Partners in Art (PIA) prides itself on its unique educational opportunities, whether visiting local galleries and studios or touring remote museums on International trips. In March 2020, when it became apparent that physical distancing was necessary to ensure one another’s safety, PIA, like many arts organizations, had to assess its upcoming plans and adapt its offerings. A month later, PIA produced its first virtual Education.
Sanctuary was an impressive group exhibition consisting of 36 Canadian and international artists exhibiting at the Aga Khan Museum in Toronto, Ontario. Curated by Dr. Michael Chagnon, Sanctuary displayed vibrant, commissioned woven rugs from around the world, including notable artists Mona Hatoum and Brendan Fernandes. Prior to the COVID-19 global health crisis, PIA had reviewed this ambitious project and became one of its main supporters, anticipating being able to tour the exhibit in person.
On April 30th, PIA was able to virtually visit the museum and attend a guided tour of the exhibition which reflected artists’ personal responses to the idea of sanctuary — whether that meant “refuge, sacred space, place of beauty, or something entirely unique” (Dr. Michael Chagnon). The 36 artworks in the exhibition are spectacularly varied, reflecting the great diversity of the artists’ heritages, philosophies, and histories — many of which include experiences as refugees and migrants. It was remarked during the tour that PIA members felt the exhibition to be even more timely as much of the population found themselves adhering to “stay home” orders, thus seeking sanctuary (from the epidemic) themselves. Dr. Chagnon made note that the exhibition was specifically designed for interaction: with rugs placed strategically on the floor, visitors were meant to sit on the commissioned rugs and find comfort in their physical and metaphorical beauty.
PIA’s first virtual education was such a great success, with 62 members in attendance, the organization decided to continue with this successful online model. On May 13th, PIA gathered again to visit the exhibition of Kristine Moran at Daniel Faria Gallery. Highlighting Utopias Come in Waves this virtual tour consisted of a thoughtful introduction by Daniel Faria, gallery owner and director, and a studio visit with artist Kristine Moran based in Owen Sound. PIA members remarked that on a past trip they visited Moran in her studio when she was based in New York, and were excited to see how her practice evolved since then.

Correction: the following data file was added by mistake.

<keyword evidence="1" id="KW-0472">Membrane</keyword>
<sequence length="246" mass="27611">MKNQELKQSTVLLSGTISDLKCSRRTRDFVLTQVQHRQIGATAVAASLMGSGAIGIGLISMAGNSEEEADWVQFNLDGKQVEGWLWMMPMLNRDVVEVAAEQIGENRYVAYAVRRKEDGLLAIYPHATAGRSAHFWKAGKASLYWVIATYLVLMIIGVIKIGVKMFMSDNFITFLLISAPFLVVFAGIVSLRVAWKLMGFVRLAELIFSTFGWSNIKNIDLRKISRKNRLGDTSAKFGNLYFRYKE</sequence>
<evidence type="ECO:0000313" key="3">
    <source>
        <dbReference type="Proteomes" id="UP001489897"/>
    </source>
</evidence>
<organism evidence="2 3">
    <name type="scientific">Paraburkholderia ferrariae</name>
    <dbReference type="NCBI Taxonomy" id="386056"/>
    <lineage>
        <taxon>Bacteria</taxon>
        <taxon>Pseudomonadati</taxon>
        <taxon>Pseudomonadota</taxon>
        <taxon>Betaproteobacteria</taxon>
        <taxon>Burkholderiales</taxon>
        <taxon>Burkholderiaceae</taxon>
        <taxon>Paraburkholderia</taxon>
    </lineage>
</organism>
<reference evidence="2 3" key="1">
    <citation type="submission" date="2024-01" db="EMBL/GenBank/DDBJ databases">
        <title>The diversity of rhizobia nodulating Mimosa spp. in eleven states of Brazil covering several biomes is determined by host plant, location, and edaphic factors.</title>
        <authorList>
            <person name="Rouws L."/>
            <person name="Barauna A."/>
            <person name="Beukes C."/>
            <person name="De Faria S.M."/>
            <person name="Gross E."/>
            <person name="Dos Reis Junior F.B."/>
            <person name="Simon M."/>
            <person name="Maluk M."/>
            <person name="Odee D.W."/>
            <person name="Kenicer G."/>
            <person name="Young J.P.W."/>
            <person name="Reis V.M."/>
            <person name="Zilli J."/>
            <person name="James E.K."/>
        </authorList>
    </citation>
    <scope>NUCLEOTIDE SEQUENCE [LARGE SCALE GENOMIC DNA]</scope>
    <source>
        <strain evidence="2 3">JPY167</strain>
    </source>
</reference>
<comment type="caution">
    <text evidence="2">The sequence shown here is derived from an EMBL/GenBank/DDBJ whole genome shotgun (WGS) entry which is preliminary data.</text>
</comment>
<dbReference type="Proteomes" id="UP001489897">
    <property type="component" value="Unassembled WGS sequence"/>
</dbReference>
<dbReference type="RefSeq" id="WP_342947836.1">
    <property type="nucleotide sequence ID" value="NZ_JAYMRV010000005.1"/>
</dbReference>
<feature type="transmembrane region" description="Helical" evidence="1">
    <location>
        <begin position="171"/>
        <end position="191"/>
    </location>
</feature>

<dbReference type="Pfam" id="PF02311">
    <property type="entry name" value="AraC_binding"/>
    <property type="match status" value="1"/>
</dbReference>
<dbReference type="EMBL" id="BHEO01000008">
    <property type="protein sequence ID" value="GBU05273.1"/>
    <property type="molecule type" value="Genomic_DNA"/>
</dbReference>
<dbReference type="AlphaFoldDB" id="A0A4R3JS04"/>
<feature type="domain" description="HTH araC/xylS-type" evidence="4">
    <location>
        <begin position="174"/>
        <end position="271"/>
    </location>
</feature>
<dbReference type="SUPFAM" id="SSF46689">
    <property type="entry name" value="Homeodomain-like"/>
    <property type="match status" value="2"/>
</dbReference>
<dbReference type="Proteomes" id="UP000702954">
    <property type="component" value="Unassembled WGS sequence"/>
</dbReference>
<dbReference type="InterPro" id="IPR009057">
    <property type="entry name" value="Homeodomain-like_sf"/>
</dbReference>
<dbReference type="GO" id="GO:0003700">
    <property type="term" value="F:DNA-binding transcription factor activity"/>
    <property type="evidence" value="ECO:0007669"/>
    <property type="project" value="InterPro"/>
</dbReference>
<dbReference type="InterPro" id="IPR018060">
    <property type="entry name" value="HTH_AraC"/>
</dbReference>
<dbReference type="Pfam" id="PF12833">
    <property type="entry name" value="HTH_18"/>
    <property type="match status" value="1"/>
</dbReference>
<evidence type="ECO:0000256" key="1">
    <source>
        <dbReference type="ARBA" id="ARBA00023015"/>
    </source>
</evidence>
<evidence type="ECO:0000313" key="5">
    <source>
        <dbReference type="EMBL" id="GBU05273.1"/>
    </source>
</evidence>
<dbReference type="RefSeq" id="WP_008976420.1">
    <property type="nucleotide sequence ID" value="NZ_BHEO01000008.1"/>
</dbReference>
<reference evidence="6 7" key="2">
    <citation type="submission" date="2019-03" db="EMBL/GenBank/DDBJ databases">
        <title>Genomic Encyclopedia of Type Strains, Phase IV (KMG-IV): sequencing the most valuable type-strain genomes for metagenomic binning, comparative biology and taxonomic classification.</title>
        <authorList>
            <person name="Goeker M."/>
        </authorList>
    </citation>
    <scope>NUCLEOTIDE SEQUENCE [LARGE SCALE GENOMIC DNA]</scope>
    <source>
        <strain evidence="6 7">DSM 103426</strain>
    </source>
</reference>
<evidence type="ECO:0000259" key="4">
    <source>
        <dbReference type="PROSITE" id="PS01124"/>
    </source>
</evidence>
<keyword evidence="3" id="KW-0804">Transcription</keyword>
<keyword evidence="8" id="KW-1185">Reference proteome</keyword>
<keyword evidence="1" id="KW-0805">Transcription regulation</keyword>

The artists referred to the imagery in her painting as “mad cap” or “black cap” swimmers and explained how she took up long distance swimming as a way to combat anxiety around the then upcoming American political election of 2016. The work meant to imbue narrative as well as feelings of ebbs and flows, were created as a nod to Frank Stella’s Protractor series from the late ‘60s. Utilizing a more abstract visual language, Moran also presented her new landscape series that embraced an interchangeable figure/ground relationship on a smaller scale.
Attendees also made note that the title of exhibition seemed fitting now in regards to the heightened anxieties around COVID-19, and the activities and coping mechanisms many have put in place to deal with our ever-challenging realities of 2020.